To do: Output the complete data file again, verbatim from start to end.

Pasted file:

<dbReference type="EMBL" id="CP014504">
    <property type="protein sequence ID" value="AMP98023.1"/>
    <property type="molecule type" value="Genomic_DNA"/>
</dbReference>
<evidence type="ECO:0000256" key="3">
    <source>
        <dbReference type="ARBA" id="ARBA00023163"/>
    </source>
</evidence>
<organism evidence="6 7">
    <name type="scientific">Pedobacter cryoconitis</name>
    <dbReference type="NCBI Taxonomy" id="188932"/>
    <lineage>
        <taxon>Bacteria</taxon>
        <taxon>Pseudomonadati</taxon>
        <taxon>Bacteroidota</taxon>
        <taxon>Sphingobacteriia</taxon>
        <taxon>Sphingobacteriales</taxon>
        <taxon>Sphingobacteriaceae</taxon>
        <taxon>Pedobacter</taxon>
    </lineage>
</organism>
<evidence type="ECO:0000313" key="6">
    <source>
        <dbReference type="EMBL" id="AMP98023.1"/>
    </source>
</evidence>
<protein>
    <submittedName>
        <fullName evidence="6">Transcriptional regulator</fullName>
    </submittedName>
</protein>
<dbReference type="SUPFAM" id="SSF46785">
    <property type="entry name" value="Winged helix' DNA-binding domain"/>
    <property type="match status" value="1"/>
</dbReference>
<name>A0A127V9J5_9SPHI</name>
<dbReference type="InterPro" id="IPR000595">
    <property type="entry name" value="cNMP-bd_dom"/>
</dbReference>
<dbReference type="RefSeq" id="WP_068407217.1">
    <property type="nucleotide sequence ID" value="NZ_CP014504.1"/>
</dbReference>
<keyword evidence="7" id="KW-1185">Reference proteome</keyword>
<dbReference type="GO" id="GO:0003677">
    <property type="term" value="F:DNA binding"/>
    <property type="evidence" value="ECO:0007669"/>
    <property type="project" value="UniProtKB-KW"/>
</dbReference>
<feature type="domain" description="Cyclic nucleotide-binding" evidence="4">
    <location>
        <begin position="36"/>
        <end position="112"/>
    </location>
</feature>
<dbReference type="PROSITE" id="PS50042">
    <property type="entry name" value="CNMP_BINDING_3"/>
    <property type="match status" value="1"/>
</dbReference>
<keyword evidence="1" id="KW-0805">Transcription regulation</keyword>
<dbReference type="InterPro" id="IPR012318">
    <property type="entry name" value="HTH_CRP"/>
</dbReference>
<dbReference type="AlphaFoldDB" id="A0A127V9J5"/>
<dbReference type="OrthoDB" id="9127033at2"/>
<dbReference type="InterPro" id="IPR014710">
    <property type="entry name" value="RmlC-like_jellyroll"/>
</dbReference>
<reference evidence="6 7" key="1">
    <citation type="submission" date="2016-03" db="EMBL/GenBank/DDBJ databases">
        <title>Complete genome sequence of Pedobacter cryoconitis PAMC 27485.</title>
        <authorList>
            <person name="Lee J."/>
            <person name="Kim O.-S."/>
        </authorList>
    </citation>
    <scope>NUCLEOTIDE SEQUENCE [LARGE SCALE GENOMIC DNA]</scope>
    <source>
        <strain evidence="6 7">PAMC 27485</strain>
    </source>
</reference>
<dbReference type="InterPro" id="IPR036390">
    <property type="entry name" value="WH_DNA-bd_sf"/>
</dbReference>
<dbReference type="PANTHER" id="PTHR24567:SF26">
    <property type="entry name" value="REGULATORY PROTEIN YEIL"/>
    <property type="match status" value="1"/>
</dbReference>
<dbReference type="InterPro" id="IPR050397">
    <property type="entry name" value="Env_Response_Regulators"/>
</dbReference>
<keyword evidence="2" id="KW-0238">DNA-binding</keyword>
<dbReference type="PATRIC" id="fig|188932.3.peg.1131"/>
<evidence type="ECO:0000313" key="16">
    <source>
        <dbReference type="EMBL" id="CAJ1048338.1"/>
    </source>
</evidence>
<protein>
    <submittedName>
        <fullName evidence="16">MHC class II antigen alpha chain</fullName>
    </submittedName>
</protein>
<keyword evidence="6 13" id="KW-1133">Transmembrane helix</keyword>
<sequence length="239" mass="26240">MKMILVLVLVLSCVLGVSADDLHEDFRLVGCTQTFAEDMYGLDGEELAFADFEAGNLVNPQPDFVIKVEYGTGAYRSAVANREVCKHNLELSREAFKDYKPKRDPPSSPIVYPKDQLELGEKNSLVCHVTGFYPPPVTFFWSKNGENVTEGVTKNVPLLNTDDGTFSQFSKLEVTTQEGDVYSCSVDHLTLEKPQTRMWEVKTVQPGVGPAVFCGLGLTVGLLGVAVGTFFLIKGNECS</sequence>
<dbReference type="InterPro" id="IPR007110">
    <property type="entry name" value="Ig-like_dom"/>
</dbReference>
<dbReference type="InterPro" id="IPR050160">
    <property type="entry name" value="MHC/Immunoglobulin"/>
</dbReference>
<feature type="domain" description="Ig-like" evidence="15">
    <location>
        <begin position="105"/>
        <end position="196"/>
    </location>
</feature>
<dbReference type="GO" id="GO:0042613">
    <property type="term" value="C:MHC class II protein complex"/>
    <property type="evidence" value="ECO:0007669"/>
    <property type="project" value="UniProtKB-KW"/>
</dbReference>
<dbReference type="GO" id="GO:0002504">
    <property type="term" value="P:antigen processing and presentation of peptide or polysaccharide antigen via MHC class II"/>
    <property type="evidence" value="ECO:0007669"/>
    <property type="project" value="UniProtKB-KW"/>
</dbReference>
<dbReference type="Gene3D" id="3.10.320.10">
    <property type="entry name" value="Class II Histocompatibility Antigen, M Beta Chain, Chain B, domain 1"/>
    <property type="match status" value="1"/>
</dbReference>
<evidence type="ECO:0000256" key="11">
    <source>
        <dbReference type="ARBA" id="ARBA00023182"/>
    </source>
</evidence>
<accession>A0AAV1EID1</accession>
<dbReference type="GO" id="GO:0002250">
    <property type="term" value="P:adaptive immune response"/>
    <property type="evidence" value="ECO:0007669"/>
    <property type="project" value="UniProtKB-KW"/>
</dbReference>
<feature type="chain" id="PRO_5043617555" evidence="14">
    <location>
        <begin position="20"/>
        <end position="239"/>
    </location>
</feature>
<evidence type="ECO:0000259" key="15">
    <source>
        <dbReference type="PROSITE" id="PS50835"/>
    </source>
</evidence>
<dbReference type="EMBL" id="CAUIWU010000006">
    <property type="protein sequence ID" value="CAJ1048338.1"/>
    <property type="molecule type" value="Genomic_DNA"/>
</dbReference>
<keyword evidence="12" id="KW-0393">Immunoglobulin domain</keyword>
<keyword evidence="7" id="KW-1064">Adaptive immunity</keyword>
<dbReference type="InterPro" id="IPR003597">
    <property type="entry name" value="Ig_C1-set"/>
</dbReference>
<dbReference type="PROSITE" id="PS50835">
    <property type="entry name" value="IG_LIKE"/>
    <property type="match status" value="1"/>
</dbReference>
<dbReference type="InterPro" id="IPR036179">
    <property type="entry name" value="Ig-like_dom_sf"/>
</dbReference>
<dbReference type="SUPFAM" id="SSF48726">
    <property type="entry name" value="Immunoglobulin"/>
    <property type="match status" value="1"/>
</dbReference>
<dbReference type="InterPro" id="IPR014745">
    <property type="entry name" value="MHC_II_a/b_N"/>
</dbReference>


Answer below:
<dbReference type="EMBL" id="CP014504">
    <property type="protein sequence ID" value="AMP98023.1"/>
    <property type="molecule type" value="Genomic_DNA"/>
</dbReference>
<evidence type="ECO:0000256" key="3">
    <source>
        <dbReference type="ARBA" id="ARBA00023163"/>
    </source>
</evidence>
<organism evidence="6 7">
    <name type="scientific">Pedobacter cryoconitis</name>
    <dbReference type="NCBI Taxonomy" id="188932"/>
    <lineage>
        <taxon>Bacteria</taxon>
        <taxon>Pseudomonadati</taxon>
        <taxon>Bacteroidota</taxon>
        <taxon>Sphingobacteriia</taxon>
        <taxon>Sphingobacteriales</taxon>
        <taxon>Sphingobacteriaceae</taxon>
        <taxon>Pedobacter</taxon>
    </lineage>
</organism>
<evidence type="ECO:0000313" key="6">
    <source>
        <dbReference type="EMBL" id="AMP98023.1"/>
    </source>
</evidence>
<protein>
    <submittedName>
        <fullName evidence="6">Transcriptional regulator</fullName>
    </submittedName>
</protein>
<dbReference type="SUPFAM" id="SSF46785">
    <property type="entry name" value="Winged helix' DNA-binding domain"/>
    <property type="match status" value="1"/>
</dbReference>
<name>A0A127V9J5_9SPHI</name>
<dbReference type="InterPro" id="IPR000595">
    <property type="entry name" value="cNMP-bd_dom"/>
</dbReference>
<dbReference type="RefSeq" id="WP_068407217.1">
    <property type="nucleotide sequence ID" value="NZ_CP014504.1"/>
</dbReference>
<keyword evidence="7" id="KW-1185">Reference proteome</keyword>
<dbReference type="GO" id="GO:0003677">
    <property type="term" value="F:DNA binding"/>
    <property type="evidence" value="ECO:0007669"/>
    <property type="project" value="UniProtKB-KW"/>
</dbReference>
<feature type="domain" description="Cyclic nucleotide-binding" evidence="4">
    <location>
        <begin position="36"/>
        <end position="112"/>
    </location>
</feature>
<dbReference type="PROSITE" id="PS50042">
    <property type="entry name" value="CNMP_BINDING_3"/>
    <property type="match status" value="1"/>
</dbReference>
<keyword evidence="1" id="KW-0805">Transcription regulation</keyword>
<dbReference type="InterPro" id="IPR012318">
    <property type="entry name" value="HTH_CRP"/>
</dbReference>
<dbReference type="AlphaFoldDB" id="A0A127V9J5"/>
<dbReference type="OrthoDB" id="9127033at2"/>
<dbReference type="InterPro" id="IPR014710">
    <property type="entry name" value="RmlC-like_jellyroll"/>
</dbReference>
<reference evidence="6 7" key="1">
    <citation type="submission" date="2016-03" db="EMBL/GenBank/DDBJ databases">
        <title>Complete genome sequence of Pedobacter cryoconitis PAMC 27485.</title>
        <authorList>
            <person name="Lee J."/>
            <person name="Kim O.-S."/>
        </authorList>
    </citation>
    <scope>NUCLEOTIDE SEQUENCE [LARGE SCALE GENOMIC DNA]</scope>
    <source>
        <strain evidence="6 7">PAMC 27485</strain>
    </source>
</reference>
<dbReference type="InterPro" id="IPR036390">
    <property type="entry name" value="WH_DNA-bd_sf"/>
</dbReference>
<dbReference type="PANTHER" id="PTHR24567:SF26">
    <property type="entry name" value="REGULATORY PROTEIN YEIL"/>
    <property type="match status" value="1"/>
</dbReference>
<dbReference type="InterPro" id="IPR050397">
    <property type="entry name" value="Env_Response_Regulators"/>
</dbReference>
<keyword evidence="2" id="KW-0238">DNA-binding</keyword>
<dbReference type="PATRIC" id="fig|188932.3.peg.1131"/>
<evidence type="ECO:0000313" key="16">
    <source>
        <dbReference type="EMBL" id="CAJ1048338.1"/>
    </source>
</evidence>
<protein>
    <submittedName>
        <fullName evidence="16">MHC class II antigen alpha chain</fullName>
    </submittedName>
</protein>
<keyword evidence="6 13" id="KW-1133">Transmembrane helix</keyword>
<sequence length="239" mass="26240">MKMILVLVLVLSCVLGVSADDLHEDFRLVGCTQTFAEDMYGLDGEELAFADFEAGNLVNPQPDFVIKVEYGTGAYRSAVANREVCKHNLELSREAFKDYKPKRDPPSSPIVYPKDQLELGEKNSLVCHVTGFYPPPVTFFWSKNGENVTEGVTKNVPLLNTDDGTFSQFSKLEVTTQEGDVYSCSVDHLTLEKPQTRMWEVKTVQPGVGPAVFCGLGLTVGLLGVAVGTFFLIKGNECS</sequence>
<dbReference type="InterPro" id="IPR007110">
    <property type="entry name" value="Ig-like_dom"/>
</dbReference>
<dbReference type="InterPro" id="IPR050160">
    <property type="entry name" value="MHC/Immunoglobulin"/>
</dbReference>
<feature type="domain" description="Ig-like" evidence="15">
    <location>
        <begin position="105"/>
        <end position="196"/>
    </location>
</feature>
<dbReference type="GO" id="GO:0042613">
    <property type="term" value="C:MHC class II protein complex"/>
    <property type="evidence" value="ECO:0007669"/>
    <property type="project" value="UniProtKB-KW"/>
</dbReference>
<dbReference type="GO" id="GO:0002504">
    <property type="term" value="P:antigen processing and presentation of peptide or polysaccharide antigen via MHC class II"/>
    <property type="evidence" value="ECO:0007669"/>
    <property type="project" value="UniProtKB-KW"/>
</dbReference>
<dbReference type="Gene3D" id="3.10.320.10">
    <property type="entry name" value="Class II Histocompatibility Antigen, M Beta Chain, Chain B, domain 1"/>
    <property type="match status" value="1"/>
</dbReference>
<evidence type="ECO:0000256" key="11">
    <source>
        <dbReference type="ARBA" id="ARBA00023182"/>
    </source>
</evidence>
<accession>A0AAV1EID1</accession>
<dbReference type="GO" id="GO:0002250">
    <property type="term" value="P:adaptive immune response"/>
    <property type="evidence" value="ECO:0007669"/>
    <property type="project" value="UniProtKB-KW"/>
</dbReference>
<feature type="chain" id="PRO_5043617555" evidence="14">
    <location>
        <begin position="20"/>
        <end position="239"/>
    </location>
</feature>
<evidence type="ECO:0000259" key="15">
    <source>
        <dbReference type="PROSITE" id="PS50835"/>
    </source>
</evidence>
<dbReference type="EMBL" id="CAUIWU010000006">
    <property type="protein sequence ID" value="CAJ1048338.1"/>
    <property type="molecule type" value="Genomic_DNA"/>
</dbReference>
<keyword evidence="12" id="KW-0393">Immunoglobulin domain</keyword>
<keyword evidence="7" id="KW-1064">Adaptive immunity</keyword>
<dbReference type="InterPro" id="IPR003597">
    <property type="entry name" value="Ig_C1-set"/>
</dbReference>
<dbReference type="PROSITE" id="PS50835">
    <property type="entry name" value="IG_LIKE"/>
    <property type="match status" value="1"/>
</dbReference>
<dbReference type="InterPro" id="IPR036179">
    <property type="entry name" value="Ig-like_dom_sf"/>
</dbReference>
<dbReference type="SUPFAM" id="SSF48726">
    <property type="entry name" value="Immunoglobulin"/>
    <property type="match status" value="1"/>
</dbReference>
<dbReference type="InterPro" id="IPR014745">
    <property type="entry name" value="MHC_II_a/b_N"/>
</dbReference>